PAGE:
Systemic disease of infancy and childhood in which calcification of growing skeletal elements is defective because of a deficiency of vitamin D in the diet or a lack of exposure to ultraviolet radiation (sunshine).
Most common in premature infants and usually develops between 6 and 12 months of age.
Classic radiographic signs :
It include cupping and fraying of metaphyseal ends of bone with disappearance of normally sharp metaphyseal lines; delayed appearance of epiphyseal ossification centers, which have blurred margins (unlike the sharp outlines in scurvy); and excessive osteoid tissue in the sternal ends of ribs producing characteristic beading (rachitic rosary).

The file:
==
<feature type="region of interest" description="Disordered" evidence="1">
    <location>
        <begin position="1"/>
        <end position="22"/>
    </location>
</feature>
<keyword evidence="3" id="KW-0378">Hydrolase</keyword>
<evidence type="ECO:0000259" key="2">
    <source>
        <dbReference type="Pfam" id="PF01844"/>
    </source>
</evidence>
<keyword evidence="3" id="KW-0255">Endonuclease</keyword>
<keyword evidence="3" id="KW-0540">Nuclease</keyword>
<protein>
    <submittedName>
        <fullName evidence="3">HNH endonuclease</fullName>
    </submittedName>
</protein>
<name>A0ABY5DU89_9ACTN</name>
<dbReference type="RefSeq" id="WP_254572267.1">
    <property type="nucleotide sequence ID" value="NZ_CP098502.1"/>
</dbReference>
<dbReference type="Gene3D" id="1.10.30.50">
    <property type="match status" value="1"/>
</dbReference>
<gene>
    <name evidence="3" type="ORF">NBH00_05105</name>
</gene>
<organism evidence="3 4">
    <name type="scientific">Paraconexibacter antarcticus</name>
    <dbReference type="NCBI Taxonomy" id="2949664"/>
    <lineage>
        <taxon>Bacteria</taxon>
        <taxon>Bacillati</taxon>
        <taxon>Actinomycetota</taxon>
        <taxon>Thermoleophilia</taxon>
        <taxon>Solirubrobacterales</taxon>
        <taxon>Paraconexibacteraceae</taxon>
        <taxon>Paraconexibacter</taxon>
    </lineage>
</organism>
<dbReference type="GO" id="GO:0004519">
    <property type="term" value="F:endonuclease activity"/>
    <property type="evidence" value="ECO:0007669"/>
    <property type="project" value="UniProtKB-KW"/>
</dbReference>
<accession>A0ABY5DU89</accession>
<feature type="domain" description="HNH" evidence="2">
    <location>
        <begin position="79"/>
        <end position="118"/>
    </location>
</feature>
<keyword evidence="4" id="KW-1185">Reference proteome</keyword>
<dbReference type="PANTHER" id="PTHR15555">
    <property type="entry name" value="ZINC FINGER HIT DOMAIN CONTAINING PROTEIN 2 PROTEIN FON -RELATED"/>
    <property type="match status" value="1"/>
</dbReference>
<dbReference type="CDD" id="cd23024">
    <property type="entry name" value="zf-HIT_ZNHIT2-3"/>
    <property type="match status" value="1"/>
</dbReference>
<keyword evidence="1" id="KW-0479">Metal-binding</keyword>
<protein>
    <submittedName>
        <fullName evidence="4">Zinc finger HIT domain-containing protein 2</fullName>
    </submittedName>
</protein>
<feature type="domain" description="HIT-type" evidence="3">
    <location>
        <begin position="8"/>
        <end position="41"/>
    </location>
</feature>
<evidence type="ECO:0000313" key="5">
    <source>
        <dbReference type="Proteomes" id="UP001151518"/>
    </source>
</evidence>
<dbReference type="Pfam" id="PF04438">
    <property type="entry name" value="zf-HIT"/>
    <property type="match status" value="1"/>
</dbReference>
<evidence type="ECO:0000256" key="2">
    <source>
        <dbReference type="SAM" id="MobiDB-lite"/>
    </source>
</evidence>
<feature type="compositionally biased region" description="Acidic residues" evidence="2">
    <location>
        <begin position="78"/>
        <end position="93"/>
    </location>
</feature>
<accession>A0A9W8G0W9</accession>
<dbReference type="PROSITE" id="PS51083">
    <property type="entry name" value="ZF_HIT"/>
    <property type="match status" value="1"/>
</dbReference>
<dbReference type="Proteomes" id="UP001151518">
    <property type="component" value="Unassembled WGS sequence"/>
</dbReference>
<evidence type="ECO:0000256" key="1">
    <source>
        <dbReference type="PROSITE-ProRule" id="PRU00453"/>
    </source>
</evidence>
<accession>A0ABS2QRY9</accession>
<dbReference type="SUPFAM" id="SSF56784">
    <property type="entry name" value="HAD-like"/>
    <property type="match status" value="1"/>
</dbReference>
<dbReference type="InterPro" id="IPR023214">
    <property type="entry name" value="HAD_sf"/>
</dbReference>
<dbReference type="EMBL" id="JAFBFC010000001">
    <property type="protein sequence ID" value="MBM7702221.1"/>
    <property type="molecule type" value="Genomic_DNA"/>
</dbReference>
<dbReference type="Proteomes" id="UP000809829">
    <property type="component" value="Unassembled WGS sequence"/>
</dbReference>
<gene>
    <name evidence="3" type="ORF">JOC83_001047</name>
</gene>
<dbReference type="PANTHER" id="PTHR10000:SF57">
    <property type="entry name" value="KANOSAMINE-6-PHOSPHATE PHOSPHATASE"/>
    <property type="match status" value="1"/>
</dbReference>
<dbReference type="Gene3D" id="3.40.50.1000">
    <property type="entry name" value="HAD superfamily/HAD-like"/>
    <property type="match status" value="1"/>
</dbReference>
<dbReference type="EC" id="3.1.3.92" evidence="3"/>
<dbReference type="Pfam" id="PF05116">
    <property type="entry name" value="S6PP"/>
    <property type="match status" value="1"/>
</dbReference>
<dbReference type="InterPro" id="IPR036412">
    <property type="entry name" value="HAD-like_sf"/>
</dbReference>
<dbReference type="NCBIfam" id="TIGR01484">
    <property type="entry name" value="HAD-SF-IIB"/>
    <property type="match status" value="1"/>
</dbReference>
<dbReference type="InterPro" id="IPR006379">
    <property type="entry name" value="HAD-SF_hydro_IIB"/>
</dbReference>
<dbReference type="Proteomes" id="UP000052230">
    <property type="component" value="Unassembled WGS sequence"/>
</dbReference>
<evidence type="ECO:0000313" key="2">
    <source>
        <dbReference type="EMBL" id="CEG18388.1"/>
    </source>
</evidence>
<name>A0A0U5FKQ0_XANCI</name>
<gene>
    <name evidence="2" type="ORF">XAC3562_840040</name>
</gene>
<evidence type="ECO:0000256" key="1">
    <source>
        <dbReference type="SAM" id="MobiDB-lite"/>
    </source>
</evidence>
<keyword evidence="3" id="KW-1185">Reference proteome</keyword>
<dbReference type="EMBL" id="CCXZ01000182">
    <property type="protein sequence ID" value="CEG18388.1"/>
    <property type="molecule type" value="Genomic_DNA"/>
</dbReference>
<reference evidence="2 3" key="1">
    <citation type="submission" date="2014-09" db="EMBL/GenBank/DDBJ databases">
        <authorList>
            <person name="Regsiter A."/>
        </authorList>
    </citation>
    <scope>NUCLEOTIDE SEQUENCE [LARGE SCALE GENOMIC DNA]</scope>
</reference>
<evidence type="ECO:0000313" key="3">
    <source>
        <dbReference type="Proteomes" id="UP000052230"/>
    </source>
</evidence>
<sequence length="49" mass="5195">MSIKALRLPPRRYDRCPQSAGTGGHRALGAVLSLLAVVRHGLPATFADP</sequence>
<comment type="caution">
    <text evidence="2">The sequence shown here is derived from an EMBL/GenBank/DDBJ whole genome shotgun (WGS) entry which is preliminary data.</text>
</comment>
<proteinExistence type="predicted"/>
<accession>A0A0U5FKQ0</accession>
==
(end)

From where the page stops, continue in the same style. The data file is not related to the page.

(A) Initial film shows severe metaphyseal changes involving the distal femurs and proximal tibias and fibulas. Note the pronounced demineralization of the epiphyseal ossification centers.
(B) After vitamin D therapy, there is remineralization of the metaphyses and an almost normal appearance of the epiphyseal ossification centers.